Thursday, August 30, 2007

The young cheats of UON

For those who passed through University of Nairobi and registered at the department of Political Science, you must know Prof. Phillip Nying’uro.

For those who don’t, Nying’uro is proud and arrogant to be a lecturer, he will not shy away from letting you know he has a PhD and has gone to school for all those years. He goes on to tell you how in their day, they used to read and would still get any supplementary.

While at it, he laments how the parallel program has produced still born who don’t read, rely only on notes, are in a hurry to finish their courses and most of all, rely on their notes and still do not get any supplementary.

He claims that students rush to the sociology and communication departments because they get to “harvest A’s”.
If arguing on emotions, one may attack the prof. as being arrogant, conceited, egocentric, and a host of other adjectives you can come up with.

But evaluated soberly, his concerns are very valid. None of the students I talked to, disputed his arguments about time spent in the library and the fact that the departments in question give “good or better grades.”

That may be a better story to defend, talk about exams.

A friend of mine found herself to the subject of giggling, immature girls when she reported to the lecturer that they were copying exams and in the process adulterating her grades.

The girls were pointing at her because she had asked the lecturer to be more vigilant to the students who were distracting the class because they were bus turning pages. They thought she was hostile to their “good grades”.

The girls and boys were busy turning pages and asking each other “ni hii? Apana sio hiyo,” while dabbing in an exam. The students were so thick that they don’t even know their exercise books very well.

But the UON administration is to blame, there were about 80 students crammed in the stuffy Science 1 lab. It was so squeezed that the students could easily read each other’s answer papers.

And the lecturer kept on walking in and out of the exam room. It is understandable if some students feel cheated.

You would be shocked that in most cases, the students who carry “mwakenya” to the examination room are not the older working students. In most cases they are the young 19, 20-year-olds, who are dropped to school by their parents at 8 am and leave at night.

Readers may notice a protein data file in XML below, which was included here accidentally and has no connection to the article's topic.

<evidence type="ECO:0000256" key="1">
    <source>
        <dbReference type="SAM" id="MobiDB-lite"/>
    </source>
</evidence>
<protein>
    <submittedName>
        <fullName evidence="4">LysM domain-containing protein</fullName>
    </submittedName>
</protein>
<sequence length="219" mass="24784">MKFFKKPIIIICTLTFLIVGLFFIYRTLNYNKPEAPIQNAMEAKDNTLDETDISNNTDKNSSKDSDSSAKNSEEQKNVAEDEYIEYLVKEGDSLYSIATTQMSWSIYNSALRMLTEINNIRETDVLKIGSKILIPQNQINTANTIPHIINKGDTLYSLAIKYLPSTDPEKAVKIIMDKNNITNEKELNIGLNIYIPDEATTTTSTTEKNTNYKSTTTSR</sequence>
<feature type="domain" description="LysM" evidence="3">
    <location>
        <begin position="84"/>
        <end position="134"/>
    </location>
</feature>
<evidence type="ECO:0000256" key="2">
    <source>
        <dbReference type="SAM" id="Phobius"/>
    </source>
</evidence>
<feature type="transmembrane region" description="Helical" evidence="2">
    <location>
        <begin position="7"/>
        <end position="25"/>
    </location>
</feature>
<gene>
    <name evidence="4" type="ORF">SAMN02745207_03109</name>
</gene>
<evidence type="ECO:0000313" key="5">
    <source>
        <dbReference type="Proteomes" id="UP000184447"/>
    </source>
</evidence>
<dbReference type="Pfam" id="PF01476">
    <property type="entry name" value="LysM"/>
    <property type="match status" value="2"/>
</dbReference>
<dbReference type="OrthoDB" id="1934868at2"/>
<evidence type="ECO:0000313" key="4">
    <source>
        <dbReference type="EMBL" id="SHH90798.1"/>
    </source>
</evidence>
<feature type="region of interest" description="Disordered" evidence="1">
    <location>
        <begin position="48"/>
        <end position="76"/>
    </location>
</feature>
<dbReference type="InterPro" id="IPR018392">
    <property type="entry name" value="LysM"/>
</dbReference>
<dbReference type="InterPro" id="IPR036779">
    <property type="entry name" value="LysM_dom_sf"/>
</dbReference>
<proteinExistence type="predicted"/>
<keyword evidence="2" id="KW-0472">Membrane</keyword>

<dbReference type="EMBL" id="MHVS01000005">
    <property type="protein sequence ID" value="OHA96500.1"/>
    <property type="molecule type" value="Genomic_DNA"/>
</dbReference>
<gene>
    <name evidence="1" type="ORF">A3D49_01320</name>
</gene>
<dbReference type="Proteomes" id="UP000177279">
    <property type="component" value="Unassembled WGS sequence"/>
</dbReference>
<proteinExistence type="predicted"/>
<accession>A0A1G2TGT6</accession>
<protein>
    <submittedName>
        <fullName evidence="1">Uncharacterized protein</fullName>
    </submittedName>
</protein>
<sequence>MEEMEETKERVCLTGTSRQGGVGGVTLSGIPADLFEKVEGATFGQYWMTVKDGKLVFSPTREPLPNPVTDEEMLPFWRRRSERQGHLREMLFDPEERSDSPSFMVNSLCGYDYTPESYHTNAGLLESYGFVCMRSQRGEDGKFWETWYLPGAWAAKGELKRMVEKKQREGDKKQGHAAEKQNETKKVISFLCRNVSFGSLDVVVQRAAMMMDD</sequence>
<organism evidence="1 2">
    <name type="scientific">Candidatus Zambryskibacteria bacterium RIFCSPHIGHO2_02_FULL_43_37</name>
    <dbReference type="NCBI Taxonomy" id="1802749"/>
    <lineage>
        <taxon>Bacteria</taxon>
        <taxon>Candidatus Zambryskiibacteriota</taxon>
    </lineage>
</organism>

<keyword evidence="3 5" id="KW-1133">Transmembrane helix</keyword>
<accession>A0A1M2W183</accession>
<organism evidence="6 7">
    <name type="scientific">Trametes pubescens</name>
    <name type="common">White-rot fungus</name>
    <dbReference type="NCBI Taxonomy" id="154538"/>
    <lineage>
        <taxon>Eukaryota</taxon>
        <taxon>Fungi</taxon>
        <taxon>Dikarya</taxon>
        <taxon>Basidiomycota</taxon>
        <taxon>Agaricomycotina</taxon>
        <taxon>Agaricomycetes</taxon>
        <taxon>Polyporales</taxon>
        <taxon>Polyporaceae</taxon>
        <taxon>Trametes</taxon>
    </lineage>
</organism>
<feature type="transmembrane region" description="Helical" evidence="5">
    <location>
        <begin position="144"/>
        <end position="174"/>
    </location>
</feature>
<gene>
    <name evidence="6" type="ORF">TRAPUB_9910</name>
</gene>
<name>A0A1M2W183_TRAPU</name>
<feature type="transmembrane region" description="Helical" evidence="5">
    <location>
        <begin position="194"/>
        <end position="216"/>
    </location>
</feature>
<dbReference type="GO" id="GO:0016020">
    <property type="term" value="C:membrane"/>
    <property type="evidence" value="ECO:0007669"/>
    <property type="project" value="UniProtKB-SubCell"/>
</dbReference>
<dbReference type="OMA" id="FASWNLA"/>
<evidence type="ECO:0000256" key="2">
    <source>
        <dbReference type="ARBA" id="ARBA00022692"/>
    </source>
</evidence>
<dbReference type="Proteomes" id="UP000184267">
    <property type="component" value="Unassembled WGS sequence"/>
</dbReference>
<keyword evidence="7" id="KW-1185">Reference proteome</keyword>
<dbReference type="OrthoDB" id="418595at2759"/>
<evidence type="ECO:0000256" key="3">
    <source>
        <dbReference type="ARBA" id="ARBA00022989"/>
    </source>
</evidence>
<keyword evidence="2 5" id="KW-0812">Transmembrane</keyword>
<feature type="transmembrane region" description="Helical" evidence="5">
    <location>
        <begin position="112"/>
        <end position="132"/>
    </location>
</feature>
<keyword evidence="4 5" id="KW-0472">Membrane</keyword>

One has to wonder, if you have all the time, why cheat. The answer is simple, they have no clue, most of them. There are some who have a hung of things, but other, can even cram for you the whole book and reproduce it if need be.

One girl, known for dabbing, wondered why people have a problem. “Kama mtu hataki ku-dab si akae,” she said.

You may also ask a similar question and add that in some universities in the west, students are given exams to do overnight and deliver in the morning. So why do we feel bad when they cram or dab.

In my opinion, I think the parallel program is a good idea, and I am not saying that regular students don’t dap, they do.

The university suspends students guilty of examination irregularities, but this has to be accompanied by other measures like making sure that the examination environment is conducive.

More than that, I think the parallel programme should have an age limit, admit students who are beyond 25 so that they can have a level of maturity.

The opinions are varied. Bring them on!!!!



Anonymous said...

More than that, I think the parallel programme should have an age limit, admit students who are beyond 25 so that they can have a level of maturity<<<<
-hmm now u lost me on that.

Wangui said...

I agree totally the dabbing thing is an extension of high school behaviour. Is it not time that NYS was re introduced after high school if only to get it into those little "rupert maddocks" (becks you know what I mean), that discipline is key

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